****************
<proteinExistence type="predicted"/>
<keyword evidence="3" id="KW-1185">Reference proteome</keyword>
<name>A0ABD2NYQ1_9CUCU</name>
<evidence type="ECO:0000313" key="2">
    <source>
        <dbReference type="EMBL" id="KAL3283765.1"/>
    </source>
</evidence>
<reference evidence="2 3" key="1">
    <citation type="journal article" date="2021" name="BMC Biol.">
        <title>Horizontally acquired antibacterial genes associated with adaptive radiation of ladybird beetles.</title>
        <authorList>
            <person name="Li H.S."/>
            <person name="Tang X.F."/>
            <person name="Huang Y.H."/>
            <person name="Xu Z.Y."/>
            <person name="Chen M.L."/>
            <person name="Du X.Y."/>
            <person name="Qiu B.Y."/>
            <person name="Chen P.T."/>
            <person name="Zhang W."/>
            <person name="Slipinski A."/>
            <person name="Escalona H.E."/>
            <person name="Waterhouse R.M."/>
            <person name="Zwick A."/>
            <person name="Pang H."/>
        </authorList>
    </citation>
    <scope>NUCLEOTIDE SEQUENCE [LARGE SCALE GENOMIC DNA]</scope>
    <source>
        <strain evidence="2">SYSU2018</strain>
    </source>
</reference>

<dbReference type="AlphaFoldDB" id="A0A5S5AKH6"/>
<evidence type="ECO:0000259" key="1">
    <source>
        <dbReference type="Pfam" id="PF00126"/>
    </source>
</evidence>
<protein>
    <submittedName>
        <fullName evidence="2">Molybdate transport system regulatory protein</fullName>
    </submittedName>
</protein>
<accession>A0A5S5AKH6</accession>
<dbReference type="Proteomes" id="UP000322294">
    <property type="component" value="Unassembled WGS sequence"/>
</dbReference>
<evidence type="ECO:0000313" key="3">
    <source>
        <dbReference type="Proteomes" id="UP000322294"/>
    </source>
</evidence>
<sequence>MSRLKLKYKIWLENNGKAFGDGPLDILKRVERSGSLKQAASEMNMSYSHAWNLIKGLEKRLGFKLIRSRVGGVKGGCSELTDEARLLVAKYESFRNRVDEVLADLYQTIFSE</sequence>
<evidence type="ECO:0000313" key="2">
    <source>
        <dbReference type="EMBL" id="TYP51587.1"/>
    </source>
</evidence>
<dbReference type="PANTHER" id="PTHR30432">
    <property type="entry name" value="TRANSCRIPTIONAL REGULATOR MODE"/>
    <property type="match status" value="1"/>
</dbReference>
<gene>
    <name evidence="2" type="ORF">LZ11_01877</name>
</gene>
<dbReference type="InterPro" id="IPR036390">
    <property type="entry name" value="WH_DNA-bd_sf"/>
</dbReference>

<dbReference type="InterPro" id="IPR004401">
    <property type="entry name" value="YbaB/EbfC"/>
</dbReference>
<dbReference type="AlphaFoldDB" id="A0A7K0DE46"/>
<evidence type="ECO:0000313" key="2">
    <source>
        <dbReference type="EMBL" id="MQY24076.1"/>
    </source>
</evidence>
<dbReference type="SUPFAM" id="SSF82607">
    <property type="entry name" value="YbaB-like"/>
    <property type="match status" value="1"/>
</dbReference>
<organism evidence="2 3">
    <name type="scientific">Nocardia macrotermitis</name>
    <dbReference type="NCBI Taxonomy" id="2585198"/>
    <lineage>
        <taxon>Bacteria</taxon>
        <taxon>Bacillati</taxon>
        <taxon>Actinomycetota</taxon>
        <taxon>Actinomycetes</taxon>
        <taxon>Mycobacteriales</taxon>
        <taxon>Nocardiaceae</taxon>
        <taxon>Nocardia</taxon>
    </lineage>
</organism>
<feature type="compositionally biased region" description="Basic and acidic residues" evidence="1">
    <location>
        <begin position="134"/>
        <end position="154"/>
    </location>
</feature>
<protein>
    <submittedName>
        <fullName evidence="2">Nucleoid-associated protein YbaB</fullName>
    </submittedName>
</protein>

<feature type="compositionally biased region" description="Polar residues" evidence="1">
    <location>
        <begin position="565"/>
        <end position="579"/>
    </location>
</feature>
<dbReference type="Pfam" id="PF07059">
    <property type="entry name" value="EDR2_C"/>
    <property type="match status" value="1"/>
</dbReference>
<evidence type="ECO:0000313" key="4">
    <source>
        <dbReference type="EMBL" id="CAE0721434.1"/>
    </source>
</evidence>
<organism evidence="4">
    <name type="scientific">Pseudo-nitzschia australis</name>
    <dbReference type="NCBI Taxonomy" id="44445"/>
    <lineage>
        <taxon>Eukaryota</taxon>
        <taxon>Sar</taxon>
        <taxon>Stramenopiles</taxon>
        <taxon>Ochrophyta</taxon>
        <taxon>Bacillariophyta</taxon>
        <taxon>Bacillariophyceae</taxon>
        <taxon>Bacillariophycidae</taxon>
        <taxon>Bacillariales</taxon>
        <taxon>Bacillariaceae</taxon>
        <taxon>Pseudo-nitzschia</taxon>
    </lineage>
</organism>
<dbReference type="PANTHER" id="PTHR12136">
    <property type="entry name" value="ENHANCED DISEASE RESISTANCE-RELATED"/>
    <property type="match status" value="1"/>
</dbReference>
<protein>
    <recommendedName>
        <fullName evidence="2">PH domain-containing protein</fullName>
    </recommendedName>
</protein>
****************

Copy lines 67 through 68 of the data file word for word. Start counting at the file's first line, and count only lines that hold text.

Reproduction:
<dbReference type="InterPro" id="IPR036390">
    <property type="entry name" value="WH_DNA-bd_sf"/>